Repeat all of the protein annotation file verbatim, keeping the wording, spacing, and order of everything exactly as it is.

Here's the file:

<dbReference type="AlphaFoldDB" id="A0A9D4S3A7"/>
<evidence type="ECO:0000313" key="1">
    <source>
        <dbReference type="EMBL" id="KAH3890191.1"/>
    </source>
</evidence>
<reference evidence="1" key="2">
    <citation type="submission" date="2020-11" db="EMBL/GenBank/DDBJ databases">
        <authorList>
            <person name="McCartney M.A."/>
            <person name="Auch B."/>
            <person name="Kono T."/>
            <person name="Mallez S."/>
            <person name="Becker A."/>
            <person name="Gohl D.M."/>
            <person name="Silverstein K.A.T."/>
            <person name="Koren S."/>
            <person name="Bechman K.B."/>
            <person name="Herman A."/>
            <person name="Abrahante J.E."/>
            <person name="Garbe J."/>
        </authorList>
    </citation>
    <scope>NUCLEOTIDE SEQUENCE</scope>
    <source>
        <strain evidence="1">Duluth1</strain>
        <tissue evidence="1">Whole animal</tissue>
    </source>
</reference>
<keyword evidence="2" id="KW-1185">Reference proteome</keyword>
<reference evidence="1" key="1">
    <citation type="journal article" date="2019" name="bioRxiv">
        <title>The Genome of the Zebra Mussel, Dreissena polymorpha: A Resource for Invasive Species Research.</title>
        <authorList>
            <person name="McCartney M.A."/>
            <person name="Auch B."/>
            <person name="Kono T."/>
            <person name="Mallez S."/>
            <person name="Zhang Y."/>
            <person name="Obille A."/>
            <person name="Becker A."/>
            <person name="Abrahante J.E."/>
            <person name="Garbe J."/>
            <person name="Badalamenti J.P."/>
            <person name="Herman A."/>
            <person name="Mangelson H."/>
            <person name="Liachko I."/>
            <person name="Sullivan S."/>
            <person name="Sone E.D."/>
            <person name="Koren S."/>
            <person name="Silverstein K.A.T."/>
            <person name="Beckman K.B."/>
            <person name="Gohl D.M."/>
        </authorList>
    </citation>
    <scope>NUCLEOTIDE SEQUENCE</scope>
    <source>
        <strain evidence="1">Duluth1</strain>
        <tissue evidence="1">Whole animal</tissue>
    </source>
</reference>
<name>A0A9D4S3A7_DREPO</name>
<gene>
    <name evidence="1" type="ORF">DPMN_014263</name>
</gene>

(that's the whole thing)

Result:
<dbReference type="AlphaFoldDB" id="A0A9D4S3A7"/>
<evidence type="ECO:0000313" key="1">
    <source>
        <dbReference type="EMBL" id="KAH3890191.1"/>
    </source>
</evidence>
<reference evidence="1" key="2">
    <citation type="submission" date="2020-11" db="EMBL/GenBank/DDBJ databases">
        <authorList>
            <person name="McCartney M.A."/>
            <person name="Auch B."/>
            <person name="Kono T."/>
            <person name="Mallez S."/>
            <person name="Becker A."/>
            <person name="Gohl D.M."/>
            <person name="Silverstein K.A.T."/>
            <person name="Koren S."/>
            <person name="Bechman K.B."/>
            <person name="Herman A."/>
            <person name="Abrahante J.E."/>
            <person name="Garbe J."/>
        </authorList>
    </citation>
    <scope>NUCLEOTIDE SEQUENCE</scope>
    <source>
        <strain evidence="1">Duluth1</strain>
        <tissue evidence="1">Whole animal</tissue>
    </source>
</reference>
<keyword evidence="2" id="KW-1185">Reference proteome</keyword>
<reference evidence="1" key="1">
    <citation type="journal article" date="2019" name="bioRxiv">
        <title>The Genome of the Zebra Mussel, Dreissena polymorpha: A Resource for Invasive Species Research.</title>
        <authorList>
            <person name="McCartney M.A."/>
            <person name="Auch B."/>
            <person name="Kono T."/>
            <person name="Mallez S."/>
            <person name="Zhang Y."/>
            <person name="Obille A."/>
            <person name="Becker A."/>
            <person name="Abrahante J.E."/>
            <person name="Garbe J."/>
            <person name="Badalamenti J.P."/>
            <person name="Herman A."/>
            <person name="Mangelson H."/>
            <person name="Liachko I."/>
            <person name="Sullivan S."/>
            <person name="Sone E.D."/>
            <person name="Koren S."/>
            <person name="Silverstein K.A.T."/>
            <person name="Beckman K.B."/>
            <person name="Gohl D.M."/>
        </authorList>
    </citation>
    <scope>NUCLEOTIDE SEQUENCE</scope>
    <source>
        <strain evidence="1">Duluth1</strain>
        <tissue evidence="1">Whole animal</tissue>
    </source>
</reference>
<name>A0A9D4S3A7_DREPO</name>
<gene>
    <name evidence="1" type="ORF">DPMN_014263</name>
</gene>